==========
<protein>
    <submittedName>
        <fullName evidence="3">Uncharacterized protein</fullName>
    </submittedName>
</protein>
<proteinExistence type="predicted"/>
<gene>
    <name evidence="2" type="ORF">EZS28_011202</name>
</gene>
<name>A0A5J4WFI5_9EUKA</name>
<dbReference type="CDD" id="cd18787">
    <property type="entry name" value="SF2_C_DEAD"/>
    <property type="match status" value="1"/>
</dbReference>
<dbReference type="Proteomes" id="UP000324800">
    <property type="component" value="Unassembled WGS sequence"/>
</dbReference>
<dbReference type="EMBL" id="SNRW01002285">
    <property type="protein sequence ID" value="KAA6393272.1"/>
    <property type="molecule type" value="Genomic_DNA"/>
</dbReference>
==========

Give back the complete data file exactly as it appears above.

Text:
<protein>
    <submittedName>
        <fullName evidence="3">Uncharacterized protein</fullName>
    </submittedName>
</protein>
<proteinExistence type="predicted"/>
<gene>
    <name evidence="2" type="ORF">EZS28_011202</name>
</gene>
<name>A0A5J4WFI5_9EUKA</name>
<dbReference type="CDD" id="cd18787">
    <property type="entry name" value="SF2_C_DEAD"/>
    <property type="match status" value="1"/>
</dbReference>
<dbReference type="Proteomes" id="UP000324800">
    <property type="component" value="Unassembled WGS sequence"/>
</dbReference>
<dbReference type="EMBL" id="SNRW01002285">
    <property type="protein sequence ID" value="KAA6393272.1"/>
    <property type="molecule type" value="Genomic_DNA"/>
</dbReference>